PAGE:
House developers who have built new units at the current high labour and material costs will also transfer these cost to rent, pushing rent higher.

In all of these, affordable accommodation will remain elusive to the common man.

The common man will have to seek out creative ways to keep a roof over his head oftentimes seeking extra monies which may comes through taking extra jobs, seeking out multiple streams of income, and sometimes even borrowing.

If the current inflation trajectory continues, gone will be the days where the middle classes of the country get to build their own houses as Nigerian workers right now barely make rent.

There is no two ways about it; something has to be done to correct the present economic tide of the nation.

In a strong economy with robust growth, inflation may not have much of a negative effect on housing situations. Economist generally agree that a bit of inflation is needed for economic growth.

A strong economy will make it easier for people to afford higher prices, including interest rates, because their incomes tend to also increase. However, stagnant or weak economies in which income growth stagnates as well make it more difficult to purchase housing needs.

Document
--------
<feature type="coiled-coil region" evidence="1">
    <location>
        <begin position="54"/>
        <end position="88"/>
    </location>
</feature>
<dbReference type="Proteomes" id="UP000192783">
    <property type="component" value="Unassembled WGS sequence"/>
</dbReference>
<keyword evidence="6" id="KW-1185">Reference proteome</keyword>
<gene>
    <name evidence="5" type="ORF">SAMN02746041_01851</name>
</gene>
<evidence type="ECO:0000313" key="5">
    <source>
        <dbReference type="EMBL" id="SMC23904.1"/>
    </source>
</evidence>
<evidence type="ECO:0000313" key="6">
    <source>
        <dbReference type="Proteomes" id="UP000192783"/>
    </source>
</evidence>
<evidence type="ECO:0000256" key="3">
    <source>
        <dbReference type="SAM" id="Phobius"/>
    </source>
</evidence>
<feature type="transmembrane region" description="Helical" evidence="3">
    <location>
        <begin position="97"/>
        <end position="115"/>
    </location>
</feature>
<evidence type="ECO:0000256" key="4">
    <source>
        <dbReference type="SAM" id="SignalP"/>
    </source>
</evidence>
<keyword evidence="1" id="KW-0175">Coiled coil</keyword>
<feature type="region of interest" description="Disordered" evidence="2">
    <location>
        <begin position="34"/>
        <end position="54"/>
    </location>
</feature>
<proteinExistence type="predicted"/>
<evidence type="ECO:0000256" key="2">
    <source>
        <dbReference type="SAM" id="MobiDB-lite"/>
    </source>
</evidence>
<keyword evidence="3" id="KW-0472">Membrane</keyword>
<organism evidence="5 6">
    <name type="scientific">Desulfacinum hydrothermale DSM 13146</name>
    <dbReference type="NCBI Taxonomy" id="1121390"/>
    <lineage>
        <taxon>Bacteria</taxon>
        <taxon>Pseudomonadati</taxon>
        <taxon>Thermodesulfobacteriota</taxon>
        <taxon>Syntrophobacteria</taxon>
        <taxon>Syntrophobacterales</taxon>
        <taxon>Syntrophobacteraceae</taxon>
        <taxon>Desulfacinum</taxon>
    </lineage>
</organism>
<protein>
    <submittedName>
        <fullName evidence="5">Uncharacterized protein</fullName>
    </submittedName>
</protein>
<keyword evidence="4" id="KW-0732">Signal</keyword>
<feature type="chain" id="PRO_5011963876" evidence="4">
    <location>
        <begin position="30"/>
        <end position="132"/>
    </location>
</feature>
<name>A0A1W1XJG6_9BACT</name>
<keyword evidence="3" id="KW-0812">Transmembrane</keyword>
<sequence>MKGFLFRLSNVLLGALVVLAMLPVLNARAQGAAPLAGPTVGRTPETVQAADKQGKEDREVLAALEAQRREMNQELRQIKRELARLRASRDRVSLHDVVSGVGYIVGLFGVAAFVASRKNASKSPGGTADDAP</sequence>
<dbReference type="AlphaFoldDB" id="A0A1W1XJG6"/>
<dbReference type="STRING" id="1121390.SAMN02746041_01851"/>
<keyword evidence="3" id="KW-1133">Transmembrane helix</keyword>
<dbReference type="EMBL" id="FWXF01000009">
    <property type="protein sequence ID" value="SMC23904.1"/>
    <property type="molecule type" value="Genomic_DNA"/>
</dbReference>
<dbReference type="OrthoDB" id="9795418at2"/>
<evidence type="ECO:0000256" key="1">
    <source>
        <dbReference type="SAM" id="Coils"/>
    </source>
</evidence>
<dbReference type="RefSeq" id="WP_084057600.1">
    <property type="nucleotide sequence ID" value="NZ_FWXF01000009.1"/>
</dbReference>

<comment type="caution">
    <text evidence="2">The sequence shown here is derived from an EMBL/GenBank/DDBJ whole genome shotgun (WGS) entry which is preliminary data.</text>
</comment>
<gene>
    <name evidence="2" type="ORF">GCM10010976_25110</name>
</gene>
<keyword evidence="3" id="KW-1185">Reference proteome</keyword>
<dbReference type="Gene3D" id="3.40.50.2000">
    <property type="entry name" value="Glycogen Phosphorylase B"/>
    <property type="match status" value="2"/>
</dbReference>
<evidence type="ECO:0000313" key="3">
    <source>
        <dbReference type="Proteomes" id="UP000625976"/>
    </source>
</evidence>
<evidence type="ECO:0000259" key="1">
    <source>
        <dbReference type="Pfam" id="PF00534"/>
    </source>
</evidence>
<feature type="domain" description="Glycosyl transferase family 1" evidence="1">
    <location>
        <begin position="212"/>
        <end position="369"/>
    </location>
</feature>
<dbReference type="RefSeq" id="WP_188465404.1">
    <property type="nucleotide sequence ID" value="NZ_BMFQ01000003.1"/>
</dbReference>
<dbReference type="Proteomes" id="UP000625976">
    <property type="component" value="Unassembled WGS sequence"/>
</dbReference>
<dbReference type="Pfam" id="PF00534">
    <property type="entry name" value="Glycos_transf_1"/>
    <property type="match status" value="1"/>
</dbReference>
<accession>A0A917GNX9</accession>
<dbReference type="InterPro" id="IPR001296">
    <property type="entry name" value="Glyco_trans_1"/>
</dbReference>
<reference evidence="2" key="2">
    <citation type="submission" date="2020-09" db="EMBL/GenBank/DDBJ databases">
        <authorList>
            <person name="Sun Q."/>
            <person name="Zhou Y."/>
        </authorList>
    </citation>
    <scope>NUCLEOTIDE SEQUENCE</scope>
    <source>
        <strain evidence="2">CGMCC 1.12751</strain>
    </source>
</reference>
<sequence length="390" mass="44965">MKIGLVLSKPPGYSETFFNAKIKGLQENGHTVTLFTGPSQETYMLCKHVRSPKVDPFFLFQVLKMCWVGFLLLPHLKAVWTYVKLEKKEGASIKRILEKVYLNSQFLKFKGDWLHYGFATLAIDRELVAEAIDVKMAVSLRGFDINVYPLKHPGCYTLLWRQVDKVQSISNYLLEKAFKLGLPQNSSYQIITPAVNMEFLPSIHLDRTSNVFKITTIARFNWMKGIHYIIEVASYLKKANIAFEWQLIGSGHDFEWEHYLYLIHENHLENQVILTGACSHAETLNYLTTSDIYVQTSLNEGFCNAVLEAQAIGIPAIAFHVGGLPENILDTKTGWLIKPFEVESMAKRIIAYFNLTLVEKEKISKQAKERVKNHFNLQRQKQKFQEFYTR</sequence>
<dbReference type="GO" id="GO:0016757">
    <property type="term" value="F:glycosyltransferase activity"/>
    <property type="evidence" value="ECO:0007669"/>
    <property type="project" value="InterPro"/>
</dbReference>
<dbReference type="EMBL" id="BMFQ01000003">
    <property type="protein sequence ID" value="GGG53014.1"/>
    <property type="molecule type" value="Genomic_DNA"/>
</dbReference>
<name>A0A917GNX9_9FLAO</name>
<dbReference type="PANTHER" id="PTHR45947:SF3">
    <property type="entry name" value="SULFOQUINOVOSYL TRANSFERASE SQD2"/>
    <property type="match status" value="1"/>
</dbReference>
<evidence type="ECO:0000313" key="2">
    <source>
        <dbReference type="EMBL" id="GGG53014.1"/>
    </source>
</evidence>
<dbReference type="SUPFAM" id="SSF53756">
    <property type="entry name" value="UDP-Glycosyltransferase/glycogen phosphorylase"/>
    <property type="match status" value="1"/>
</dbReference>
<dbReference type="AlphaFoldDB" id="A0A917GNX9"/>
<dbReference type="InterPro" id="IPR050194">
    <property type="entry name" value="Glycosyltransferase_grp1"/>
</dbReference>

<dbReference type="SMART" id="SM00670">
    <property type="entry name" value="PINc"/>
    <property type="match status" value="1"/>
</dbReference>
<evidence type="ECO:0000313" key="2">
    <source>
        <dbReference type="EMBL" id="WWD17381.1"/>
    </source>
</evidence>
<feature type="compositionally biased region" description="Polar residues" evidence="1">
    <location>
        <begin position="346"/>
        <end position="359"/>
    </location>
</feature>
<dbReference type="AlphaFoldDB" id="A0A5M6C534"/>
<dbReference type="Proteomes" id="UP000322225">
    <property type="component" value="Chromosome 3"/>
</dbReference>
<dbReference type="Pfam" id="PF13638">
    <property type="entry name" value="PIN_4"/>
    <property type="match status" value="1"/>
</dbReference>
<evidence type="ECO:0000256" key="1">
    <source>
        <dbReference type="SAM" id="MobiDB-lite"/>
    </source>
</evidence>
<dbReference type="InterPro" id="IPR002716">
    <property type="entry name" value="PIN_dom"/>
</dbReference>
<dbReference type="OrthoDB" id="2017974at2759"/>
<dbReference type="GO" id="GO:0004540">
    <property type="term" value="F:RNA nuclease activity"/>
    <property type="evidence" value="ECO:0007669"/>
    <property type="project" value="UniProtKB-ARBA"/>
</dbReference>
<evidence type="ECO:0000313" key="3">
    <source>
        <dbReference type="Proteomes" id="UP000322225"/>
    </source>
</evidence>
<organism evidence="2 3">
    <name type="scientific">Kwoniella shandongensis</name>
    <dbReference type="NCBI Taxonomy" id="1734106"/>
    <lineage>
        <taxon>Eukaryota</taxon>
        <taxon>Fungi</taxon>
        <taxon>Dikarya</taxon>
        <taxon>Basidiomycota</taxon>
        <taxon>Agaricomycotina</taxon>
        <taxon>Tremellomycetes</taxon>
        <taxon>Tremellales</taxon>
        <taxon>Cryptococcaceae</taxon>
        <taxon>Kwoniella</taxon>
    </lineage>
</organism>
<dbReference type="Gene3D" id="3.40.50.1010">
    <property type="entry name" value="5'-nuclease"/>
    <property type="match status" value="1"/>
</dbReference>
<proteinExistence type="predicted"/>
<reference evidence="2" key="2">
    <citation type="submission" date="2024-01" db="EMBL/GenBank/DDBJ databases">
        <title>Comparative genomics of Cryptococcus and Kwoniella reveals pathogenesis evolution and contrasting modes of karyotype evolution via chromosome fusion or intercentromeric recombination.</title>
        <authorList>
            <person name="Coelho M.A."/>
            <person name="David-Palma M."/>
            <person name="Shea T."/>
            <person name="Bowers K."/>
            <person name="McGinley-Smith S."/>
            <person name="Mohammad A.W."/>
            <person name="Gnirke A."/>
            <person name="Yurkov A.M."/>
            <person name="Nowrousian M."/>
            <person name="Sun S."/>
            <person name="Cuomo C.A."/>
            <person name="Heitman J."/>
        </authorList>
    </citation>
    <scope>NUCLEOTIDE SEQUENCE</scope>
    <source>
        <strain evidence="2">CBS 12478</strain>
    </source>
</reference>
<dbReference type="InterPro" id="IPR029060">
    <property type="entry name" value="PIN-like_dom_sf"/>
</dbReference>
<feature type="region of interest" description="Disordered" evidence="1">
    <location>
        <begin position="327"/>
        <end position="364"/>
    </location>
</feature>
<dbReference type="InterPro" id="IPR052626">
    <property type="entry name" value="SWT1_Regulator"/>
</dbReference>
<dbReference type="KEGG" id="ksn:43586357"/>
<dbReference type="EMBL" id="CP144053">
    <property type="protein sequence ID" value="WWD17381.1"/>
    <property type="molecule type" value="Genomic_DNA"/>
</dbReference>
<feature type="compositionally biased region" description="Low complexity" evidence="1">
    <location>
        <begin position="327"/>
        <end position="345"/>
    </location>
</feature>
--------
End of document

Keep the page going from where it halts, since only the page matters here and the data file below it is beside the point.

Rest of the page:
The Director-General, Nigeria Employers’ Consultative Association, NECA, Mr. Wale Oyerinde, in a statement recently clamoured for a holistic approach to resolving the economic crisis.

“Economic interventions aimed at improving living standards (to stimulate consumption) and enterprise sustainability (to promote job creation) should be implemented. While forex scarcity persists, allocation of the available forex to manufacturing and other productive sectors of the economy should be given priority.

“There is no better time for the government to reappraise current economic policies and deepen its engagement with the Organized Private Sector. While the government’s effort to salvage the economy is commendable, there is, however, a more holistic approach is needed to resuscitate the stuttering economy.”